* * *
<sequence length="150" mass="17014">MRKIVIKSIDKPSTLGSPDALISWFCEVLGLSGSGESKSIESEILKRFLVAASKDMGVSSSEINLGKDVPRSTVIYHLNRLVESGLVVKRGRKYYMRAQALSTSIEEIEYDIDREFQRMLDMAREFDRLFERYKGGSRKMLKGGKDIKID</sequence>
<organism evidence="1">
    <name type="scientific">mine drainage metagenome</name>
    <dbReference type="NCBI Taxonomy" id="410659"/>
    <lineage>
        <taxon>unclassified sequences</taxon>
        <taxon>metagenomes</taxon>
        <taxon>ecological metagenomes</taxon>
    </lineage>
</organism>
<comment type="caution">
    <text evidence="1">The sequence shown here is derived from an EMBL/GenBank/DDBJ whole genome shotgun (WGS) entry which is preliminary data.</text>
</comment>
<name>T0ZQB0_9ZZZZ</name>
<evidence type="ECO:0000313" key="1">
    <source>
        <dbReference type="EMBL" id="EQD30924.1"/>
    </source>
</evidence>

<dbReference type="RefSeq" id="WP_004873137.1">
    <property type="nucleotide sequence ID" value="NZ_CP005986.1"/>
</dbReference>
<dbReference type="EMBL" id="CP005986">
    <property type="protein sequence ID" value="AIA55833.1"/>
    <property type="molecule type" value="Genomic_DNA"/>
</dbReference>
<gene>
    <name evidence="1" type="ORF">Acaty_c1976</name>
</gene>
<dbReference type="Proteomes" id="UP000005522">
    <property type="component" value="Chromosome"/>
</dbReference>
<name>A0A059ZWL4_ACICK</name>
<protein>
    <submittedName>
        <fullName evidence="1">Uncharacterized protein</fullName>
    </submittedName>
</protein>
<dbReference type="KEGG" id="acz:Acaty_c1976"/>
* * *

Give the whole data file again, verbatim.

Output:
<sequence length="150" mass="17014">MRKIVIKSIDKPSTLGSPDALISWFCEVLGLSGSGESKSIESEILKRFLVAASKDMGVSSSEINLGKDVPRSTVIYHLNRLVESGLVVKRGRKYYMRAQALSTSIEEIEYDIDREFQRMLDMAREFDRLFERYKGGSRKMLKGGKDIKID</sequence>
<organism evidence="1">
    <name type="scientific">mine drainage metagenome</name>
    <dbReference type="NCBI Taxonomy" id="410659"/>
    <lineage>
        <taxon>unclassified sequences</taxon>
        <taxon>metagenomes</taxon>
        <taxon>ecological metagenomes</taxon>
    </lineage>
</organism>
<comment type="caution">
    <text evidence="1">The sequence shown here is derived from an EMBL/GenBank/DDBJ whole genome shotgun (WGS) entry which is preliminary data.</text>
</comment>
<name>T0ZQB0_9ZZZZ</name>
<evidence type="ECO:0000313" key="1">
    <source>
        <dbReference type="EMBL" id="EQD30924.1"/>
    </source>
</evidence>

<dbReference type="RefSeq" id="WP_004873137.1">
    <property type="nucleotide sequence ID" value="NZ_CP005986.1"/>
</dbReference>
<dbReference type="EMBL" id="CP005986">
    <property type="protein sequence ID" value="AIA55833.1"/>
    <property type="molecule type" value="Genomic_DNA"/>
</dbReference>
<gene>
    <name evidence="1" type="ORF">Acaty_c1976</name>
</gene>
<dbReference type="Proteomes" id="UP000005522">
    <property type="component" value="Chromosome"/>
</dbReference>
<name>A0A059ZWL4_ACICK</name>
<protein>
    <submittedName>
        <fullName evidence="1">Uncharacterized protein</fullName>
    </submittedName>
</protein>
<dbReference type="KEGG" id="acz:Acaty_c1976"/>